When the troubled fourth season of Community drew to a close last May, our final recap took the form of a question: should this show continue? It wasn’t that year four had been a total washout; if there were only a couple of great episodes (and there were), there were also only a handful of all-out terrible ones. Most were just mediocre, missing the punchy pace and daft weirdness of those under creator and original show-runner Dan Harmon. My wish, in that send-off, was that a fifth season of Community might approach, say, seventh-season West Wing—a show crippled by the departure of its defining voice, yet repurposing itself into something viable. That was my best hope. It didn’t even occur to me that they might bring Dan Harmon back. But they did. And thank God.
The question of how, exactly, to restart the show is addressed in the first of last night’s two episodes, “Repilot,” penned by Harmon and MVP Chris McKenna (who wrote “Remedial Chaos Theory”), and hats off to the duo for dealing with it head-on, instead of just taking season four as mulligan via a Dallas-style “It was all a dream” reveal (with Abed’s Dreamatorium standing in for Bobby Ewing’s shower, presumably). There are jabs, to be sure, at season four, most notably Annie’s reference to “that gas leak last year” (“Don’t blame it all on a gas leak year”) and Jeff’s none-too-subtle commentary on their evolution from “real people” to “mixed-up cartoons.”
But what’s great about “Repilot”—and what’s great about the best of Community, really—is that it’s never just about the meta-joke or pop culture reference, which was the primary problem with season four. First of all, Harmon and McKenna aren’t letting themselves off the hook with that “mixed-up cartoons” line (it was an evolution that was already in motion), which makes it less mean-spirited. But more importantly, they’re not just enjoying a self-referential bit; the evolution of these characters has always been the show’s motor, and is thus essential for it to continue in this new direction.
The indefinable something that was simply missing in most of season four is easy to attach to Harmon’s absence, and to further the too-simplistic worship of the show-runner in modern television; had his departure gone unnoticed, perhaps the decline in quality would have been ignored as well. But from the opening moments of this season, it’s painfully clear that the show has returned to form—there’s a zip to the writing, a spring in the playing, a rat-tat-tat pace that gives an extra spark to Jeff’s button line in the cold open (“That was all. That was it”) or Britta’s objection that “That’s like me blaming owls for how much I suck at analogies.”
“Repilot” has so many good lines and throwaway gags—the study room’s closure for sentimental reasons “and asbestos reasons”; the file for “Herpes, Drinking Fountains”; the college’s #2 ranking on its own website; the bit about 555 phone numbers; Chevy Chase’s unexpected and perfect cameo; “I don’t believe in evil, but this school clearly got a finger up its butt as a child”—that it begs for an immediate rewatch, a feeling this fan didn’t get from the best episodes of year four. But it also gets at the humanity and emotion of these characters, and in none of the cloying, plodding manner of, say, last year’s Thanksgiving episode. There’s a scene in “Repilot” that does everything this show’s ever done well: when the characters are catching up and the gags are flying fast, and then Shirley quietly confesses that Andre left again. The scene turns serious on a dime, because we actually care about Shirley—and then they turn it back, with a quick, genuine laugh at how he even took the DVR (“166 episodes of Bones just gone”). A scene like that, or the sad signing of Jeff’s class action suit (Troy: “If Jeff didn’t change, then Jeff is right”) signifies exactly what makes Community special. It’s a funny, oddball, downright surreal world, but there’s a sweetness to it, and they love everyone who inhabits it.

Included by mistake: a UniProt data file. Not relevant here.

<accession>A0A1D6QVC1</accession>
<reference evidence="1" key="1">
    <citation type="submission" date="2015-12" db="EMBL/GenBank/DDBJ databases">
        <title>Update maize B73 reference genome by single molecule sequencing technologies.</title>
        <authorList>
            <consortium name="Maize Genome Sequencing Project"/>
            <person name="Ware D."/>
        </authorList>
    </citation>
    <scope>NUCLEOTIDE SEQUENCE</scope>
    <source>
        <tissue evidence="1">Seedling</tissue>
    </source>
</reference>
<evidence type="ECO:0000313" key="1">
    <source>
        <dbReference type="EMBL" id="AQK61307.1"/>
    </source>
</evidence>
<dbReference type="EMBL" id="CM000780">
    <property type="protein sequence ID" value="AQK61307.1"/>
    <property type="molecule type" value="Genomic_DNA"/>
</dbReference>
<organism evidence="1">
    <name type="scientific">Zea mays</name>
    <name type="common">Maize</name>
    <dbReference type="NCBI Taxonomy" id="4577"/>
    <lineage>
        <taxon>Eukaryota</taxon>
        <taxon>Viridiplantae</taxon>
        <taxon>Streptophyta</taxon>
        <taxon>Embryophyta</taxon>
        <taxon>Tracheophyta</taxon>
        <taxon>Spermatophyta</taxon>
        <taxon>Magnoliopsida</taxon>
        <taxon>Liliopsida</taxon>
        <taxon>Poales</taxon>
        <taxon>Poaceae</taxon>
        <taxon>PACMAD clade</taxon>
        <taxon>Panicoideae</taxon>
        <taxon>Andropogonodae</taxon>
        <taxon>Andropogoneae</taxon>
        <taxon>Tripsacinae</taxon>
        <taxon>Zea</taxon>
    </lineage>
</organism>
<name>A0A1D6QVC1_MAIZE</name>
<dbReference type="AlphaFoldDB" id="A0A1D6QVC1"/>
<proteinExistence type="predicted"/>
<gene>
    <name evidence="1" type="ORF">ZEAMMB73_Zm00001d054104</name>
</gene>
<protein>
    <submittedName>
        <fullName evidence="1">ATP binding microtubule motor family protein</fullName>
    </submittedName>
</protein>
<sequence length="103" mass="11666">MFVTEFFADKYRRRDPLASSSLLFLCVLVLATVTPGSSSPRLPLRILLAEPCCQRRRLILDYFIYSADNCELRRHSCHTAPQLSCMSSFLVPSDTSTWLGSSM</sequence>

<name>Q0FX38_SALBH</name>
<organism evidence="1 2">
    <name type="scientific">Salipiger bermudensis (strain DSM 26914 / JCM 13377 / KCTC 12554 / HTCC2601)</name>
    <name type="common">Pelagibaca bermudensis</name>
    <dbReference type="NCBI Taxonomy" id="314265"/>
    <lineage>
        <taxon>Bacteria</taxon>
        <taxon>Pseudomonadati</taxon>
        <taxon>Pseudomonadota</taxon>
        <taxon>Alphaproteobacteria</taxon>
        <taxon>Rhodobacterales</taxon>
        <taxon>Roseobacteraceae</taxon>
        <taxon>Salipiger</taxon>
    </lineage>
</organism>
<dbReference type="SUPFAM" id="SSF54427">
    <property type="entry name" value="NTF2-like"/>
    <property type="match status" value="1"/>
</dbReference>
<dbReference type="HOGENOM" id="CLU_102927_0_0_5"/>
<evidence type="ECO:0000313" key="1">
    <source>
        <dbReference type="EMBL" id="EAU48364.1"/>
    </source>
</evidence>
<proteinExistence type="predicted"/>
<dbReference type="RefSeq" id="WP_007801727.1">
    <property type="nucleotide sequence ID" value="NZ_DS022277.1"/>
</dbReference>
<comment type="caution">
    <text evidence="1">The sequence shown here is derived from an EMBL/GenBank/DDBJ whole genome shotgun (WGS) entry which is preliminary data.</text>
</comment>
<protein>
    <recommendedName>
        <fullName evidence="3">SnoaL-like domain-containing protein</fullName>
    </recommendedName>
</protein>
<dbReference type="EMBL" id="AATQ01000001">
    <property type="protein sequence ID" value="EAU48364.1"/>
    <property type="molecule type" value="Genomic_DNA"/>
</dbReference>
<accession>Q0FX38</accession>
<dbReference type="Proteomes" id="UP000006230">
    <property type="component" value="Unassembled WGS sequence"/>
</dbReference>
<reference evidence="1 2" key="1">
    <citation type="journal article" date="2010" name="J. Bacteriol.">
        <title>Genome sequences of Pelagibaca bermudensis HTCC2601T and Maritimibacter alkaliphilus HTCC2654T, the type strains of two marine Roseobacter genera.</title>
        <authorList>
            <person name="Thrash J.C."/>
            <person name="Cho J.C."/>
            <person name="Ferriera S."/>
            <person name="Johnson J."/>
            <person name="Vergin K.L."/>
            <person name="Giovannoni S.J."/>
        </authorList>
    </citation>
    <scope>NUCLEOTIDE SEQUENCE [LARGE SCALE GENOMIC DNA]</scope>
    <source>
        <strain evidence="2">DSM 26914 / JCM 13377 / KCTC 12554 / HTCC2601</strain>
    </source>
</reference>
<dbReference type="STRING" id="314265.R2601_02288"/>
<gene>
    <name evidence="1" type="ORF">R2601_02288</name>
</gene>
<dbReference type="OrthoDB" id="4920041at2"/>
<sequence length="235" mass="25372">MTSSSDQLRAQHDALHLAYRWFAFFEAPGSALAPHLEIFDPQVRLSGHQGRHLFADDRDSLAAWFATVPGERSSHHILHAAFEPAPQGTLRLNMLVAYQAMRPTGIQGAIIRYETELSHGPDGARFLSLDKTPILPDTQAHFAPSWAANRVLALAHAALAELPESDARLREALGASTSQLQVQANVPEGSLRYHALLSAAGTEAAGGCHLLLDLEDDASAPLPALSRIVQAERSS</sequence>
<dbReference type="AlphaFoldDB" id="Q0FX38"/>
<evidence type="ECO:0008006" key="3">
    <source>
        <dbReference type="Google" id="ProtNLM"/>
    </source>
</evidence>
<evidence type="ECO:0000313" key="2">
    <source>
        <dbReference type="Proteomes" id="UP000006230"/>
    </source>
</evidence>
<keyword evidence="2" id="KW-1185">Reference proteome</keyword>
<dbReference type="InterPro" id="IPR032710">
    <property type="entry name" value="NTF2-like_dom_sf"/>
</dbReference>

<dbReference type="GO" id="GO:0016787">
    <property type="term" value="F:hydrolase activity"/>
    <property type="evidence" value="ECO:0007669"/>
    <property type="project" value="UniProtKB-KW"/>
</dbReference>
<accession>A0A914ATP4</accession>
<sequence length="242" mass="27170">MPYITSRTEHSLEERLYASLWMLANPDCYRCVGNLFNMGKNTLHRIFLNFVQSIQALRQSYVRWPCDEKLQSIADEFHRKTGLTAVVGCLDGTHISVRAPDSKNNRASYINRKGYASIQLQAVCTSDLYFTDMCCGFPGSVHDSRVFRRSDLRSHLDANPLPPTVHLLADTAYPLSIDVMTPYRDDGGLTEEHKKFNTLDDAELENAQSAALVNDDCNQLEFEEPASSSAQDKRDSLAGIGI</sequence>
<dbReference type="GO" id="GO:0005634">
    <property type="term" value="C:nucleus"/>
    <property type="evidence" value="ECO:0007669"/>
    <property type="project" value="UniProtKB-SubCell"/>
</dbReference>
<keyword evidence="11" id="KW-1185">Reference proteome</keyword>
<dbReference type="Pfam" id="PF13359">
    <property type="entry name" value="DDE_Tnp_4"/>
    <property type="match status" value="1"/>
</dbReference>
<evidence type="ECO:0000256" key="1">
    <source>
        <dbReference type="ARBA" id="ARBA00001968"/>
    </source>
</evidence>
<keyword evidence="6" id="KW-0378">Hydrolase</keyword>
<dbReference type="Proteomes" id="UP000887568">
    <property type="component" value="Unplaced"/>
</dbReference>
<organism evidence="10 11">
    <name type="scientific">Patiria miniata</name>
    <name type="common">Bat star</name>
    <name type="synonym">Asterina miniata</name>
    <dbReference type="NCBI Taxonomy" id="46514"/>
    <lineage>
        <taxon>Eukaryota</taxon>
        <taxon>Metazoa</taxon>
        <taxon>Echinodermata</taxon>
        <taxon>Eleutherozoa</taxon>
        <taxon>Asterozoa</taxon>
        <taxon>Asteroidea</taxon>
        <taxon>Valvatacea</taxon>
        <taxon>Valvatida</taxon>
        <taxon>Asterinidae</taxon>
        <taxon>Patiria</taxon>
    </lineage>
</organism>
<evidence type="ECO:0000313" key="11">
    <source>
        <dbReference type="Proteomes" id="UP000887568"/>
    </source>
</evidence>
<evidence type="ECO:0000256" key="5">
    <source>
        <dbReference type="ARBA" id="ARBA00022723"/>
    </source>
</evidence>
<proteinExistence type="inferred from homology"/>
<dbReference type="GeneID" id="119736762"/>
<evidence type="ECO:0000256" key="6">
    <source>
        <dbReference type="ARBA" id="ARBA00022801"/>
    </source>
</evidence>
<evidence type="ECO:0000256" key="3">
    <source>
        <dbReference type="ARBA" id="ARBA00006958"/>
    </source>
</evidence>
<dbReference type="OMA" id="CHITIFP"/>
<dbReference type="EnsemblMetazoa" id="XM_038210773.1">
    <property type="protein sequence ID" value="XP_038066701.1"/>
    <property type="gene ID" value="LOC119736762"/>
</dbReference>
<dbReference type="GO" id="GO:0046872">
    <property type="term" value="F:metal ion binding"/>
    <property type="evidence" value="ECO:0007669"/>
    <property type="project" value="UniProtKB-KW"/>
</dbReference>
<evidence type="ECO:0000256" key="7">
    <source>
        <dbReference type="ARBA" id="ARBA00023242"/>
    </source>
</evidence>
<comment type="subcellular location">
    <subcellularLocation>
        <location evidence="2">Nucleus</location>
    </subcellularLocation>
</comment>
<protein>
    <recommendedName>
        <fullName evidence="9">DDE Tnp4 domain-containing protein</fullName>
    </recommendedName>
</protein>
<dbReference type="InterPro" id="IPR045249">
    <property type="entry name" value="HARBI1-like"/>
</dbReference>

The evening’s second episode, “Introduction to Teaching,” doesn’t have as much on its mind, and I frankly didn’t laugh quite as much (though “Repilot” may have wrung all of them out of me). But it’s a solid, successful episode, indicating the show is getting back down to business now that the formalities have been attended to. It’s got a couple of genuinely terrific set pieces, Abed’s all-in Nicolas Cage impression (“I’m a cay-ut! I’m a sexy cat!”) and the “SLIGHTLY HIGHER GRADES!” riot chief among them. Jonathan Banks is a welcome addition to the cast (“The trick is, you gota show the other baboons you’ve got a bigger, redder ass”), in what will apparently be a major role, and bully for that. And such little touches as Dean Pelton’s French-subtitled Excel song and Mr. Hickey’s duck cartooning (“It’s one duck, his name is Jim, and publishers are interested!”) confirm that the show is fine with being just plain weird again, which is also good news.
But most importantly, Community has rearranged itself into something at least modestly new, and seems capable of taking us to some unexpected places in the process. This viewer’s biggest complaint about season four was how it seemed that every episode had to end with the Jeff Winger Inspirational Monologue™; in these two episodes, Jeff first stops himself from giving one (“No monologue for you—give me your tie!”), and is booed and pelted with food after giving another. In other words, we’re not going to rely on the same old tricks and the same old devices. Much like its characters, Community is a show that is learning from its mistakes.